Declines in Teen Pregnancy Lead to Billions in Public Savings

Thursday, February 8, 2018 Clinical Trials News
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Power to Decide, the campaign to prevent unplanned pregnancy, has new analysis that show that teen pregnancy declines resulted in public savings of $4.4 billion in 2015 alone

WASHINGTON, Feb. 8, 2018 /PRNewswire-PRWeb/ -- More than two decades of investments in prevention programs and services

have led to significant declines in unplanned pregnancies and birth rates among teens in the United States. New analysis from Power to Decide, the campaign to prevent unplanned pregnancy, shows that these declines resulted in public savings of $4.4 billion in 2015 alone.

"Ensuring that all young people have the power to decide if, when and under what circumstances to get pregnant helps them achieve the futures they want," said Ginny Ehrlich, Chief Executive Officer, Power to Decide. "Over the past two decades, we have invested in access to contraception and quality sex education. These prevention programs have been strong investments, as they have contributed to ever declining teen pregnancy and birth rates, and have consequently saved the public billions of dollars. If further investments were made in these vital programs, we estimate that an additional $1.9 billion could be saved each year."    

Since peaking in 1991, the teen birth rate has declined 67%, and the related savings to taxpayers have been significant. The new Power to Decide analysis reflects the public sector savings that are directly tied to medical and economic supports provided during pregnancy and infancy for teen mothers specifically through Medicaid and the Women Infant and Children (WIC), Temporary Assistance for Needy Families (TANF), and Supplemental Nutrition Assistance (SNAP) programs.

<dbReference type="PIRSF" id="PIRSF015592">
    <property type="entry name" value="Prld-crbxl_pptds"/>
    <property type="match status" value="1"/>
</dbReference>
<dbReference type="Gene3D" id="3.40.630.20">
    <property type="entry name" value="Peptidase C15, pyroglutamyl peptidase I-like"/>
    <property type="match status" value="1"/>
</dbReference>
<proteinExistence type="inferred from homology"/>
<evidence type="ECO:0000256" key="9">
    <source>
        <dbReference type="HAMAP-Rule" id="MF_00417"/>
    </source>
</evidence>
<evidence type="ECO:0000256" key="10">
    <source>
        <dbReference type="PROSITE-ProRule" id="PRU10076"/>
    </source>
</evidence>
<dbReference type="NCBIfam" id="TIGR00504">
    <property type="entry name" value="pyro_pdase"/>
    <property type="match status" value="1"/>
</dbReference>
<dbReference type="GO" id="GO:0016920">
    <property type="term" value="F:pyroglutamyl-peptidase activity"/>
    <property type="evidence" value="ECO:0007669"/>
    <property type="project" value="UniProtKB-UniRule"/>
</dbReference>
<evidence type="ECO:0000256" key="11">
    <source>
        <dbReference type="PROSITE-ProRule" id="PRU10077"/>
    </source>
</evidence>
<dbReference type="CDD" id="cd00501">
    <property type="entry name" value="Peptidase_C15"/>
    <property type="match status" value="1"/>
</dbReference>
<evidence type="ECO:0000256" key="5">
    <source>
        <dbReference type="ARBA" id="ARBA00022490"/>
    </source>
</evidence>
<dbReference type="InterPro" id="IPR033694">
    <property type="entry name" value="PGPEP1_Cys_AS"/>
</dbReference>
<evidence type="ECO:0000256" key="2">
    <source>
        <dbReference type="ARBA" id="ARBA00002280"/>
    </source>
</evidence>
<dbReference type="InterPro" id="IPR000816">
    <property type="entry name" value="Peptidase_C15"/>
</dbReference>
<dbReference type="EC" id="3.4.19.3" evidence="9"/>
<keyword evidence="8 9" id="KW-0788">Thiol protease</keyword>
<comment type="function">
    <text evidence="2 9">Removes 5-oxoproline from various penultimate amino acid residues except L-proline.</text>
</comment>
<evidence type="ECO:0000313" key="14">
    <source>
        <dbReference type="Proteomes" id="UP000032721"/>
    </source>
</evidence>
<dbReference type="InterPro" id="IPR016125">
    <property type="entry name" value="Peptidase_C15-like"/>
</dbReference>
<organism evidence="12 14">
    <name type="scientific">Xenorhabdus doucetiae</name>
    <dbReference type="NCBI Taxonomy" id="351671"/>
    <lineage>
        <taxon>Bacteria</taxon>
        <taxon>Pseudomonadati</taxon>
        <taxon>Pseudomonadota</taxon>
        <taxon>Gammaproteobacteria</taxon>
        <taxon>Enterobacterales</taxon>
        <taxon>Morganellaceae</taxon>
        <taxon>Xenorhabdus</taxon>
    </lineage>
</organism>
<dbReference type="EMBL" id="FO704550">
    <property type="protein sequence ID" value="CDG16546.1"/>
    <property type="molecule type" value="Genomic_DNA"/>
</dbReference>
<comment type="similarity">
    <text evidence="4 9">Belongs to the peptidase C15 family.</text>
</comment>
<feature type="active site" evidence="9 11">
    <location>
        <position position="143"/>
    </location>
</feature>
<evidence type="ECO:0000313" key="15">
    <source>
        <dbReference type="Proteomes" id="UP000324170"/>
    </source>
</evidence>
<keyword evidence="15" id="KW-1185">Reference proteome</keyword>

Yet despite the impressive record of success as well as significant savings to taxpayers, the current Administration has recently issued directives that threaten continued efforts in this area including access to quality sex education and contraceptive care.

"Although the nation has made historic strides, we cannot mistake this progress for victory," Ehrlich added. "We must maintain and expand investments that offer young people the support they need to align their intentions and their actions. Most importantly, we need to protect women's access to no- or low-cost contraception. We also must continue to advocate for public financing through the Title X family planning program and Medicaid. These efforts help ensure that all women, especially those in need, can continue to access high quality contraceptive care and supplies. These efforts allow young people to live life on their own terms, and it also happens to be sound economic policy. Studies suggest that we save $7 for every $1 invested in reproductive healthcare."

Despite declines in all 50 states and among all racial/ethnic groups, persistent disparities remain—teen pregnancy rates for Latina and African American women are still more than twice as high as compared to their white counterparts. In addition, more than 19 million women in need of publicly funded contraception live in contraceptive deserts, where they do not have reasonable access in their county to a public clinic that offers the full range of contraceptive methods.    

Power to Decide compiled and analyzed the most recent data available on teen childbearing (national and state) as well as from public assistance programs, including Medicaid, WIC, TANF and SNAP where young mothers are likely participants. To view the complete results of our analysis—including state by state results—visit

Power to Decide is a private, non-partisan, non-profit organization that works to ensure all people—no matter who they are, where they live, or what their economic status might be—have the power to decide if, when, and under what circumstances to get pregnant. Please visit us at or follow us on Facebook and Twitter.


SOURCE Power to Decide

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